• Raft River, Idaho – Annual availability for the facility was 95.4%. Total generation for the twelve months was 75,599 megawatt-hours, which compares to 78,798 megawatt-hours for the prior year period. Raft River took an unplanned maintenance outage of 12.5 days to replace the bearings on both power plant turbines. The PPA has a seasonal pricing structure that pays 120% of the average price for four months (July, August, November, and December), 100% of the average price for five months (January, February, June, September, and October) and 73.5% of the average price for three months (March, April, May). The average price paid under the PPA for 2015 was $62.00 per megawatt-hour. The average price to be paid under the PPA for 2016 will be $63.30 per megawatt-hour. In addition to the price paid for energy, Raft River currently receives $4.75 per megawatt-hour under a separate contract for the sale of Renewable Energy Credits (REC), with the company preferentially receiving 70% of the REC income. Starting in January 2018, a new REC contract will take effect and the price will be $17.00 per megawatt-hour with the project owning 49% of the RECs and Idaho Power owning 51%.

Status of development projects includes:

  • WGP Geysers, California (30 MW) – An extended flow test program of the three production wells with the highest flow rates was completed in June 2015, confirming that these wells are still open and ready for production. Based on data generated from the tests, GeothermEx Inc. (a Schlumberger company) reported in September that the four production wells are capable of initially delivering 458,000 pounds per hour of steam. Based on current power plant steam conversion rates from a detailed design for a 28.8 MW (net) power plant these wells should initially deliver 28.1 MW (gross) or 25.4 MW (net). Using the average steam production rate from the four wells, and an assumed interference factor of 30%, GeothermEx estimates that an additional two-three production wells will be needed to support the long term operation of a 28.8 MW (net) plant. Engineering optimization of the power plant design is continuing with a focus on an innovative hybrid plant design that includes both water and air cooling. This design will dramatically increase the volume of water available for injection back into the reservoir, providing long term stable steam production, and will result in increased power generation over the life of the project. The transmission interconnection application is proceeding under the Independent Study Process being conducted by the California Independent System Operator. Final approval of the Interconnection Study is anticipated by February 2016. Discussions with numerous potential off-takers for the power from our power plant continue.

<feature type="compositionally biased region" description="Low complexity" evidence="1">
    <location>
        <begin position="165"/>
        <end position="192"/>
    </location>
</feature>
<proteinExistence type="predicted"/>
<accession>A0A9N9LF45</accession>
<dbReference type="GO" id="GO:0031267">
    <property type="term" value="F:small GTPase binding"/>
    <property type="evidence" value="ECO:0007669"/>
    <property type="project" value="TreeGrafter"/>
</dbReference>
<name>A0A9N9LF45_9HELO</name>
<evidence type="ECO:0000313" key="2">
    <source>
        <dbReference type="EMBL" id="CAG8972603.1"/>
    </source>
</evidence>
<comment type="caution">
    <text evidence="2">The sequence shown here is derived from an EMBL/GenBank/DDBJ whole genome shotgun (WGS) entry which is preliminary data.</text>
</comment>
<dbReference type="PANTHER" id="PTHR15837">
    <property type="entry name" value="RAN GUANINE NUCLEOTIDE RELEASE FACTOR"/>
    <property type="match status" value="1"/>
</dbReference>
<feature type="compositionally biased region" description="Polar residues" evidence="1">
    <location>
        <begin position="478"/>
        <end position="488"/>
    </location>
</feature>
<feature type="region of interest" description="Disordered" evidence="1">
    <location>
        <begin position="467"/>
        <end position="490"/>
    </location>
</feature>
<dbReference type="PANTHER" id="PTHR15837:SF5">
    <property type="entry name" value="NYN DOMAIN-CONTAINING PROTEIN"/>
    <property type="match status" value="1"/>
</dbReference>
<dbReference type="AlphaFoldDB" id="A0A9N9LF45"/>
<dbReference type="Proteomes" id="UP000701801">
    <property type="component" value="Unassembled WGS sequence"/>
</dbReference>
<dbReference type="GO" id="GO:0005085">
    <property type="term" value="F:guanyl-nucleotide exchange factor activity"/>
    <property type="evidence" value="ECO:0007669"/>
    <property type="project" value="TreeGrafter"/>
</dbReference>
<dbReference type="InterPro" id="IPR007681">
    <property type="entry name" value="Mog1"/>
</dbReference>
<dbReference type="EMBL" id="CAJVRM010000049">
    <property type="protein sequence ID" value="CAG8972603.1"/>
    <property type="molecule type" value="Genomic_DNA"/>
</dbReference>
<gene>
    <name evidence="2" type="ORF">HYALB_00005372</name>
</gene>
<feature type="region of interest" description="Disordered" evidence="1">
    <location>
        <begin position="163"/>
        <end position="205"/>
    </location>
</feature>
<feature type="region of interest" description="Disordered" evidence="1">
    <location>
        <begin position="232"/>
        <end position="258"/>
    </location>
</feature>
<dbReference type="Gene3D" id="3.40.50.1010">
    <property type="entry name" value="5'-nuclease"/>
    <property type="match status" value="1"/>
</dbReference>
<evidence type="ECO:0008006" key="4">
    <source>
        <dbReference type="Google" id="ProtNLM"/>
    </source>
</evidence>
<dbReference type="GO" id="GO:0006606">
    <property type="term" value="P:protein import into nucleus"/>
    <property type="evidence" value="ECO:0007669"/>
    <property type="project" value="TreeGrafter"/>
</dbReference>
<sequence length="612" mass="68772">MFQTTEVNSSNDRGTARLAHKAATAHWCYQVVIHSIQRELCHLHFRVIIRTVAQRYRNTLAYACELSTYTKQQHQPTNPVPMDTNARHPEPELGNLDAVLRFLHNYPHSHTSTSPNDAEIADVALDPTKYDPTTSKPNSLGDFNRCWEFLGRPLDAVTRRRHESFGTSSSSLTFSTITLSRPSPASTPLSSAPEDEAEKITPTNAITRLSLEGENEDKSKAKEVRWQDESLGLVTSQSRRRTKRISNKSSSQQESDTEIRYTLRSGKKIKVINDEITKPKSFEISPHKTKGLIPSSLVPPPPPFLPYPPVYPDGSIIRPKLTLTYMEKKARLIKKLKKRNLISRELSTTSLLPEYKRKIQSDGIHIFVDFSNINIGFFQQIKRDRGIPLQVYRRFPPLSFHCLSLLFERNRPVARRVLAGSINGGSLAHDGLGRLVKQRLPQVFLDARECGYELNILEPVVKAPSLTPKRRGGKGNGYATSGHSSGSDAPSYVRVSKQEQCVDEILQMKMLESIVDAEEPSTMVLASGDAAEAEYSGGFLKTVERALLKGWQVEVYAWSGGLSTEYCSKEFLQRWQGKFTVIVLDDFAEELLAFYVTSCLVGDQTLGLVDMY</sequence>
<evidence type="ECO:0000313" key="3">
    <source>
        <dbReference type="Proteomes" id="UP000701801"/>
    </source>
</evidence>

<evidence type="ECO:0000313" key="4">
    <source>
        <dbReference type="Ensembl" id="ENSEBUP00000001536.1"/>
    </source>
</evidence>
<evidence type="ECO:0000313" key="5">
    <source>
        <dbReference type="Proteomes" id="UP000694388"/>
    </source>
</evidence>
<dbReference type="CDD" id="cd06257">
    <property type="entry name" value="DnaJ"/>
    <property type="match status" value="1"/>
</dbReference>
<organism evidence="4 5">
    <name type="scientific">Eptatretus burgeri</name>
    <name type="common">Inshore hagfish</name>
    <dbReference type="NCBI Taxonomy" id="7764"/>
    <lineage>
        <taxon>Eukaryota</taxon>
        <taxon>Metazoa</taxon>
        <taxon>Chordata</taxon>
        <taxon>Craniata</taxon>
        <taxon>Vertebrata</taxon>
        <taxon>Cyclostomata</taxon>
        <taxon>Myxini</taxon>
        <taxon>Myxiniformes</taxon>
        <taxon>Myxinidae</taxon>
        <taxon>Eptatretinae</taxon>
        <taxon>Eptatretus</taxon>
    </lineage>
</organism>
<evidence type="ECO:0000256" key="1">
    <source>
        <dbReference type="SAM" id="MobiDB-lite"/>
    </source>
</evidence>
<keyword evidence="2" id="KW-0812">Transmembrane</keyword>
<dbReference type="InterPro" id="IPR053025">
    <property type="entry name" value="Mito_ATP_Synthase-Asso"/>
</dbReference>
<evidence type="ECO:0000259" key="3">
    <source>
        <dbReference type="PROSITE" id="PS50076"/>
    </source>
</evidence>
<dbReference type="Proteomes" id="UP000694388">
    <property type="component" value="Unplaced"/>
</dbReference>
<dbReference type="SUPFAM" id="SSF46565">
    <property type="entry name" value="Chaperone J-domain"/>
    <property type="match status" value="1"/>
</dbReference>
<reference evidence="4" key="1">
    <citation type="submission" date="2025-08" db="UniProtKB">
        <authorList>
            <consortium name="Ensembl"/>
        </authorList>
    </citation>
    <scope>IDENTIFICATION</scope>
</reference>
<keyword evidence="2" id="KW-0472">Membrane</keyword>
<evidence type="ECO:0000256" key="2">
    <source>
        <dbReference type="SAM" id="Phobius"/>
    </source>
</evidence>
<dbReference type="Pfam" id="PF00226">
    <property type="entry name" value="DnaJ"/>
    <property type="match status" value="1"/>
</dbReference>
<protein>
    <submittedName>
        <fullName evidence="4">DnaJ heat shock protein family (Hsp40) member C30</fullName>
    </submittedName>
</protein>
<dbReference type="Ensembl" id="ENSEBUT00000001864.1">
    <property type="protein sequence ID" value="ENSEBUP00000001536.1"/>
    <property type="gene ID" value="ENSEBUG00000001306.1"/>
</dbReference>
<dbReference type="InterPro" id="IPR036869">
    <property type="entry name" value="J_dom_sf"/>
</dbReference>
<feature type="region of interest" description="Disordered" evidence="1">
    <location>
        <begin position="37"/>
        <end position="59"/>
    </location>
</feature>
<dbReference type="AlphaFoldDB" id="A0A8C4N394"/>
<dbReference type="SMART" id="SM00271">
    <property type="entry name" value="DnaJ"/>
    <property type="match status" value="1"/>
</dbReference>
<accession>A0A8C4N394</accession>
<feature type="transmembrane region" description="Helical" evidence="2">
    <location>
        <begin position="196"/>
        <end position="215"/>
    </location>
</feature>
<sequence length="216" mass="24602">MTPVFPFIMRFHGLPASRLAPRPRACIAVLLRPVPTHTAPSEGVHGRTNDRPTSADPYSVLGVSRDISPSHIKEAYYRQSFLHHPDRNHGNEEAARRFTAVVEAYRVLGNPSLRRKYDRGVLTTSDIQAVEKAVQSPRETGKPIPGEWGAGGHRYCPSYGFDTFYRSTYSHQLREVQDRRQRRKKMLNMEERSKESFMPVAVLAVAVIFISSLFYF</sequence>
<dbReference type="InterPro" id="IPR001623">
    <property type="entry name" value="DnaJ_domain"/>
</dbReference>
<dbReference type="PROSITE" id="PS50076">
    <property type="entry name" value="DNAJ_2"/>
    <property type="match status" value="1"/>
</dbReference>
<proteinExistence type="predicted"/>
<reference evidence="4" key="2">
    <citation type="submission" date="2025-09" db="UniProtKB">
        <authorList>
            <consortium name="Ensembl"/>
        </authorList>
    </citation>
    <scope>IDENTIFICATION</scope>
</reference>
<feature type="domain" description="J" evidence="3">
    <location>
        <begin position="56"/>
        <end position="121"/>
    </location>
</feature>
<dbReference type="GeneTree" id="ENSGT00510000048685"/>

• San Emidio Phase II, Nevada (10 MW) – To further define the resource, permitting for an expanded temperature gradient drilling program for an area south west of the current resource was initiated, and permits were received for a five hole temperature gradient drilling program in June. Results from the 2014 drilling program combined with 1970s era, shallow temperature gradient data, indicate a high temperature trend into this south-west zone. Geophysical surveys have also identified structural trends in this area. Drilling commenced on July 27 and the five, 1,000 foot deep temperature gradient wells were completed with all of the wells encountering high bottom hole temperatures and anomalously high temperature gradients. Bottom hole temperatures ranged from 224°F to 274°F and temperature gradients in four of the wells ranged from 12.4°F per 100 feet to 14.9°F per 100 feet. These results are considered to be indicative of a nearby, active geothermal system at depth. A second phase program to deepen the two most prospective wells, which was expected to be completed during the fourth quarter, is being permitted with the U.S. Bureau of Land Management. The second phase interconnection study, called the Facilities Study, was started in January 2015 and was completed in June pending a decision by NV Energy on funding upgrades to the system. NV Energy decided not to fund the upgrades and completed the Interconnection System Impact Restudy on Sept. 28. The restudy determined that the interconnection is feasible, but with an increase in the estimated cost due to a change in cost allocation by NV Energy. A meeting with the NV Energy transmission group to discuss the results and anticipated costs took place in late October resulting in a reduction of $4.1 million to the estimated cost of interconnection. The final stage of the interconnection process is anticipated to conclude by the second quarter of 2016. Early in the year NV Energy issued a Request for Proposal (RFP) for a total of 200 MW of renewable energy. U.S. Geothermal submitted a bid for a power plant to be developed on the Phase II project site. NV Energy shortlisted the top bids from each renewable technology. While the U.S. Geothermal project was shortlisted, NV Energy elected to award the total 200 MW to two solar projects.